In reality, California is family sedans and soccer practice, with families fretting about school districts, rent payments, and home values. There are flag-waving, Trump-supporting conservatives in California, but for every pot smoking hipster pedaling a single-speed bicycle to fetch single-origin coffee flying a rainbow flag, there’s a good old boy from Bakersfield wearing a cowboy hat in his pickup truck, so the fringe elements cancel each other out.

Thus, legalization is a battle over the middle, and the middle is leaning towards ending the drug war and emptying overcrowded prisons—even if there aren’t very many people left doing time in state prison for pot.

There are a few things Prop. 64 leaves decided until later. It does not set a threshold for “stoned driving,” setting aside money for the California Highway Patrol to figure that out later.

And while there are still concerns about what increased availability of marijuana will do to society—especially the kids—we’ve already seen what happens in states that have legalized. “The sky hasn’t fallen,” says Nick Smilgys, a Mendocino County-based cannabis entrepreneur.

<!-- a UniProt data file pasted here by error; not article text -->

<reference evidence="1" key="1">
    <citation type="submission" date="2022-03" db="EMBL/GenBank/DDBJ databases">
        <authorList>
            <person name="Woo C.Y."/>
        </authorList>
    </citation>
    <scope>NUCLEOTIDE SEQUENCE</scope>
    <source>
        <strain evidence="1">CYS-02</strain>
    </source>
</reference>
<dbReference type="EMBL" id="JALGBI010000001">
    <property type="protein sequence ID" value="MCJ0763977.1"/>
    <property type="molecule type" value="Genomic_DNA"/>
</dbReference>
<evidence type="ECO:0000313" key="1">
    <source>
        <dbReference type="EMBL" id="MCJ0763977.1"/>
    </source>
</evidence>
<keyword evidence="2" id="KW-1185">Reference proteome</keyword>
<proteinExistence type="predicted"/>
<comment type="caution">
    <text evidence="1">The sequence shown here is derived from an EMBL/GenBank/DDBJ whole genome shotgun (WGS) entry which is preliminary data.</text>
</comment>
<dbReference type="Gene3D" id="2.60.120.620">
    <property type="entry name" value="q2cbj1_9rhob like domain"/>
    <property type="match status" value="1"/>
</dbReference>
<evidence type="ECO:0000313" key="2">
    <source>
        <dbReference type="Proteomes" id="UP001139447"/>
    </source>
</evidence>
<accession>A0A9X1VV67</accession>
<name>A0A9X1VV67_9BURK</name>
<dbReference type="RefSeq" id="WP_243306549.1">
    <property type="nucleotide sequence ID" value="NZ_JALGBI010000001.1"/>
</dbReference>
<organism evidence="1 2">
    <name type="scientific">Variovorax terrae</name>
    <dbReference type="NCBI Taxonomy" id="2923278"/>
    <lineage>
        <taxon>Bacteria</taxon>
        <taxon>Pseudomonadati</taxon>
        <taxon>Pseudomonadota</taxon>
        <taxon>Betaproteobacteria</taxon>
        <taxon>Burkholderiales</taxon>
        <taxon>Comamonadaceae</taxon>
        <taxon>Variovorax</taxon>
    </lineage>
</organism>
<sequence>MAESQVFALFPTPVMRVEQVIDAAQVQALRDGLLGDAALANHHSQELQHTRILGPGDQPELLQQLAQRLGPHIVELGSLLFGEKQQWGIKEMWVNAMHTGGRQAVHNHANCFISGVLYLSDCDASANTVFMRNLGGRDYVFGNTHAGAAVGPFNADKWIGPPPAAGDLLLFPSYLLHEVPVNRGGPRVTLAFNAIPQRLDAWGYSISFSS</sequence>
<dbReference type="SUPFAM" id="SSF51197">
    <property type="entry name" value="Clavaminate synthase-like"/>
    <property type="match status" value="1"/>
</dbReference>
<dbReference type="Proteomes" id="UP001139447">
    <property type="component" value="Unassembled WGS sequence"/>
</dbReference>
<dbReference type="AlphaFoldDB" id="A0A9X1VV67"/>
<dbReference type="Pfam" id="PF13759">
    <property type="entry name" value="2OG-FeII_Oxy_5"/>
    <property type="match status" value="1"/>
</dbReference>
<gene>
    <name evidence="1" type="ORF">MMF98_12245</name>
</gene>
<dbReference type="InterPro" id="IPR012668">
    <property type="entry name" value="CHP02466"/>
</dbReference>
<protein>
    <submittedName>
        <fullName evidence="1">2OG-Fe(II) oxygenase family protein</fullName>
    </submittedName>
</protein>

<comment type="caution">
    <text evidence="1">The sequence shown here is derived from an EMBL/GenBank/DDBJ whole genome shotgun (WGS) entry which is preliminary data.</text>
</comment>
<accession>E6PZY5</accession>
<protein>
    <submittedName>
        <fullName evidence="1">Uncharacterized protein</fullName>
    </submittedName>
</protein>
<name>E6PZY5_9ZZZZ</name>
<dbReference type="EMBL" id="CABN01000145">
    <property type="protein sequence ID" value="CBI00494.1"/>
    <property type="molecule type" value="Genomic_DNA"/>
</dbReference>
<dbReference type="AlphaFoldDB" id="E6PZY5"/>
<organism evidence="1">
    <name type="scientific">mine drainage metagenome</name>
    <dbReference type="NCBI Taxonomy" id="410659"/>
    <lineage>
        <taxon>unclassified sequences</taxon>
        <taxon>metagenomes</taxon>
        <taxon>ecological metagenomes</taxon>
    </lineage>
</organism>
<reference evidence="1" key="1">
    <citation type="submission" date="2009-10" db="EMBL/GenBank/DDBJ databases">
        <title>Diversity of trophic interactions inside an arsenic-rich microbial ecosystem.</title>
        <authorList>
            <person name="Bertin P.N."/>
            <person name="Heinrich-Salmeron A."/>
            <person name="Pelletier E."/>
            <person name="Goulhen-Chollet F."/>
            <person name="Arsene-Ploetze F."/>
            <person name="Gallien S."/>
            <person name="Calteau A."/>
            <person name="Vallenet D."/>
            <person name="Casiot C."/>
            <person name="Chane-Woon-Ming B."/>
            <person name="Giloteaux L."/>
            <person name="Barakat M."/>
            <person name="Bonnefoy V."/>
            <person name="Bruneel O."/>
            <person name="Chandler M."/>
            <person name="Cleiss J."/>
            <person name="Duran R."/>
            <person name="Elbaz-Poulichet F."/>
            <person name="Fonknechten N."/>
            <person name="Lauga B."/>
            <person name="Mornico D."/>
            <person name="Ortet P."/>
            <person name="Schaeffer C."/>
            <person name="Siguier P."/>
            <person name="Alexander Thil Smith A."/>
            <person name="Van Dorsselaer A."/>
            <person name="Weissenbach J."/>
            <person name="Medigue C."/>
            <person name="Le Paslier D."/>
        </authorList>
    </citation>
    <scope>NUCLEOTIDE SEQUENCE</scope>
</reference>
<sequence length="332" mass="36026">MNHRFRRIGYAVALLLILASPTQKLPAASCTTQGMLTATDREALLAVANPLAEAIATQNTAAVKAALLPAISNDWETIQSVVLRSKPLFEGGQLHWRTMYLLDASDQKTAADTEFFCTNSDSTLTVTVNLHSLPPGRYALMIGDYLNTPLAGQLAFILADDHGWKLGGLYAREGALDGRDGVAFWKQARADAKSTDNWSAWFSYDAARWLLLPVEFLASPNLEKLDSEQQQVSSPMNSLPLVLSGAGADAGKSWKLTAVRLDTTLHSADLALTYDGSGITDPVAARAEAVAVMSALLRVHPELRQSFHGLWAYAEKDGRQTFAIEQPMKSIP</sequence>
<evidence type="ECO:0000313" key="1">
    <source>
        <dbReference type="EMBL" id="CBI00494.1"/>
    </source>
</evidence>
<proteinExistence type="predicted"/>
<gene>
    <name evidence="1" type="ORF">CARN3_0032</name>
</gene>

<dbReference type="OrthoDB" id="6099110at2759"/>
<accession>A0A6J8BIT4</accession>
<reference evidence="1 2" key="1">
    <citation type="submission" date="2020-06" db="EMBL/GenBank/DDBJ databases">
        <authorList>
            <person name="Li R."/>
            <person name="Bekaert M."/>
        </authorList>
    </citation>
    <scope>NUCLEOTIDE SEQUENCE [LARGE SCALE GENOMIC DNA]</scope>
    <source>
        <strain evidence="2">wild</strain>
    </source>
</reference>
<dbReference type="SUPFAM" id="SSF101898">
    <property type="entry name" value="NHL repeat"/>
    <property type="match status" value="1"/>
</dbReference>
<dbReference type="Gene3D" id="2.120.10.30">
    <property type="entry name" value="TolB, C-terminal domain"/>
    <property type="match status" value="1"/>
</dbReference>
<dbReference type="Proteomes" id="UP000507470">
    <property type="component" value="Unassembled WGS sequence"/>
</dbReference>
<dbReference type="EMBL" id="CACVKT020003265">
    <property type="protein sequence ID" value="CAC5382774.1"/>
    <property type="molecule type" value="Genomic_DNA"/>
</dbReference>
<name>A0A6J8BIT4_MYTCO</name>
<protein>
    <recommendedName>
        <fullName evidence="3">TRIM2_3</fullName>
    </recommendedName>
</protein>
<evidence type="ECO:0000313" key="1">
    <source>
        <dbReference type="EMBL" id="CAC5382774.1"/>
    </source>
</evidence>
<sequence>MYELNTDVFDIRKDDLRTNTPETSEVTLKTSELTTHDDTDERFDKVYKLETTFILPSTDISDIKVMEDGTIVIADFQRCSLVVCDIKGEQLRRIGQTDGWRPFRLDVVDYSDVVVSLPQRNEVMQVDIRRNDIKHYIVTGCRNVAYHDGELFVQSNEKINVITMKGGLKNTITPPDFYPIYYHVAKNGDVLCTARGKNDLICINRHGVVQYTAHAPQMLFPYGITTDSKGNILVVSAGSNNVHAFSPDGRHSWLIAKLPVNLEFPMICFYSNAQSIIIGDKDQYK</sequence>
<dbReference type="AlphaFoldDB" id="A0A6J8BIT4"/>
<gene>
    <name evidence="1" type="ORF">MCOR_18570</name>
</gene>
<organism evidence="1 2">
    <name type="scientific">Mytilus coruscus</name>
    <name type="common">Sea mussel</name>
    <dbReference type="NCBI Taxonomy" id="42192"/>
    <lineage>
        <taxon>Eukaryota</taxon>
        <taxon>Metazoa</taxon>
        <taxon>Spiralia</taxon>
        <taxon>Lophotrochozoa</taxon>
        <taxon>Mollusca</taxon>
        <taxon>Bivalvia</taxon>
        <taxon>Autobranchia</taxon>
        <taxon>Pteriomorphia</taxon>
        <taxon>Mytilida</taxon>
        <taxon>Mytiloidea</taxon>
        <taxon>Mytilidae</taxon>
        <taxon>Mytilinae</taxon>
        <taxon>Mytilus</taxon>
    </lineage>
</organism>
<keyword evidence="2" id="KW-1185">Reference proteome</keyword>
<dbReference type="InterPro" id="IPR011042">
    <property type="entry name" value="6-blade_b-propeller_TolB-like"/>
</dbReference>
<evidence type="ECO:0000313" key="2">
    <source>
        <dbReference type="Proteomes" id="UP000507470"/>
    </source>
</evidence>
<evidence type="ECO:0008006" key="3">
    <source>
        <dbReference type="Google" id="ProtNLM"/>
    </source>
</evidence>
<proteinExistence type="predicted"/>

One of the chief arguments peddled by Prop. 64’s opponents, the most famous of whom is Sen. Dianne Feinstein, is that the airwaves would be full of ads promoting marijuana smoking, like the cigarette smoking ads banned for decades. That appears to be a bunk claim, but it does contain a kernel of truth.


Current state law is shaped against cannabis conglomerates. Under medical cannabis regulations passed last year, no one single company can own all steps of the supply chain. Under Prop. 64, however, monopolies are allowed…eventually.